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VIDEO: Integrating Risk Management into Pro Bono Practice

­The U.S. Supreme Court today heard oral arguments in the case of Maples v. Thomas, which concerns the appeals process for death row inmate Cory Maples (more on the case and oral arguments here).  At issue in the case is whether a mailroom mix-up at the firm that was representing Maples at the time should cost him his critical appeal. The PBEye has been watching the case closely and has some insights on risk management and best practices that pro bono lawyers should consider implementing with regards to supervision of pro bono work and the treatment of pro bono matters

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Troy Davis’ Pro Bono Attorney Reflects on the Case

The American Lawyer recently published an interview with Jason Ewart, an eighth-year associate in the mergers and acquisitions department at Arnold & Porter LLP*†.  Ewart has been in the public eye recently for representing Troy Davis, a Georgia man convicted and sentenced to death for killing an off-duty police officer.  He was executed on Sept. 21.   Davis maintained his innocence for 20 years, especially after seven of the nine eyewitnesses who originally testified against him changed or withdrew their testimony.  Ewart began defending Davis as a first year associate in 2003, with the help of a pro bono legal team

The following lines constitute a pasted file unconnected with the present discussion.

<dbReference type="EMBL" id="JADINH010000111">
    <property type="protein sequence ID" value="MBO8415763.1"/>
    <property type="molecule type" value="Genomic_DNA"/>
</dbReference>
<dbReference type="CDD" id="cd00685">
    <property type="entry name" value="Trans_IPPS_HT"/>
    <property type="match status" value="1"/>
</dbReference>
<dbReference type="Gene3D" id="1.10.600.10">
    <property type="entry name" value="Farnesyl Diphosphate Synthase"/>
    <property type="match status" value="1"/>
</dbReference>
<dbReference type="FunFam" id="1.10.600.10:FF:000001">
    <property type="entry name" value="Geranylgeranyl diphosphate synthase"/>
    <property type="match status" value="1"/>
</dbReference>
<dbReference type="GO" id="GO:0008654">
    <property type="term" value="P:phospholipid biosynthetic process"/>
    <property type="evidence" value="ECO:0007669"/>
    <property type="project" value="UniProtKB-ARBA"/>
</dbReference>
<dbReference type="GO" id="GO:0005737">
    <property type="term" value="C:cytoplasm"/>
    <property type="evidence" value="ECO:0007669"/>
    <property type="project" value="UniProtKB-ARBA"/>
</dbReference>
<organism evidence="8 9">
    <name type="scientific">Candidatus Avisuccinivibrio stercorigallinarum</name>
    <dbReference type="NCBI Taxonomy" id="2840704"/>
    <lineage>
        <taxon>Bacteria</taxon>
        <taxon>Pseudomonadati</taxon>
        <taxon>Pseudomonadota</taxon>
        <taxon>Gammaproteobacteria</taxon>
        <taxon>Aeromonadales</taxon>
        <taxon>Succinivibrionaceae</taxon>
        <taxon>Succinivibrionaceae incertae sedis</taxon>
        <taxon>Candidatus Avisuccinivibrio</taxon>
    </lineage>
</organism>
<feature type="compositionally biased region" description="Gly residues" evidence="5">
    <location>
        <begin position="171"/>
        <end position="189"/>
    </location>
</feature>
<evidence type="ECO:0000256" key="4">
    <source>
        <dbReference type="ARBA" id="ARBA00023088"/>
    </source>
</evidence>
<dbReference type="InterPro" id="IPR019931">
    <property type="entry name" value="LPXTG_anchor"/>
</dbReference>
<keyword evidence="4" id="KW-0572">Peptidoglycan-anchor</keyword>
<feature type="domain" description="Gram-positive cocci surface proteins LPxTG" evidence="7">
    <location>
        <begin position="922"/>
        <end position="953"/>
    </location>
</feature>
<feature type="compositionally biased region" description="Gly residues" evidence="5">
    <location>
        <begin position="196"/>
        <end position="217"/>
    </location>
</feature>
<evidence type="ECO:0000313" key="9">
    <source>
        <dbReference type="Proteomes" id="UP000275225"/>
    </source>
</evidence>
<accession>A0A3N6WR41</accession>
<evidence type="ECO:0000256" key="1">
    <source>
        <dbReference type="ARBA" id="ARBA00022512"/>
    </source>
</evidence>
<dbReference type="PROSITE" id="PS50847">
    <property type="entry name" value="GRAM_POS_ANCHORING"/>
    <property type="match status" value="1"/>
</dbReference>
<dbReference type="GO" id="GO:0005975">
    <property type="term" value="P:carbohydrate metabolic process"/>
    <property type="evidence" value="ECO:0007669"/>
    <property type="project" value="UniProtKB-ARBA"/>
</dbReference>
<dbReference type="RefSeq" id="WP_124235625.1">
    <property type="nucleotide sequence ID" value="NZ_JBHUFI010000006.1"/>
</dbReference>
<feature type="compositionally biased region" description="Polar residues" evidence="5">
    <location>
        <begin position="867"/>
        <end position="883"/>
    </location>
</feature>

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VIDEO: How Effective is Your Pro Bono?

Pro bono work can make a big impact in the life of an individual or an entire community.  But often, regardless of the scale, it is difficult to gauge effectiveness of the services rendered. And as pro bono work matures, it is becoming increasingly important to be able to measure its effectiveness across multiple fields. David Williams, CEO of Deloitte Financial Advisory Services LLP, talked to The PBEye about several topics including how creating common metrics for pro bono work being done by law firms, legal departments, and public interest groups can take pro bono to the next level. Williams, who

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CPBO Spotlight On: Caterpillar Inc.

Caterpillar established a pro bono program in 2006, under the leadership of Senior Vice President and Chief Legal Officer Jim Buda, who recognized the benefits of developing a pro bono program, both for the legal division and for the communities in which the company operates.  In five short years, the legal division, which consists of more than 300 attorneys and staff in 26 offices worldwide, has provided thousands of hours of pro bono legal services to those in need.  In addition, a Charter Signatory to the Corporate Pro Bono ChallengeSM, the Caterpillar legal division has met the Challenge’s 50 percent

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Predicting the Future by Shaping It

At a time when so there is so much uncertainty about the economy and the future, it may seem counterintuitive that PBI is seeing a growing trend in requests for assistance in undertaking strategic planning focused on pro bono from law firms and legal departments.  Upon reflection, however, the growth in this part of PBI’s consultative services practice is not surprising. Given the profound shifts in law firm and legal department overall policies and practices, taking a long hard look at the firm or department’s pro bono program to ensure that it is complementary to and fully aligned with the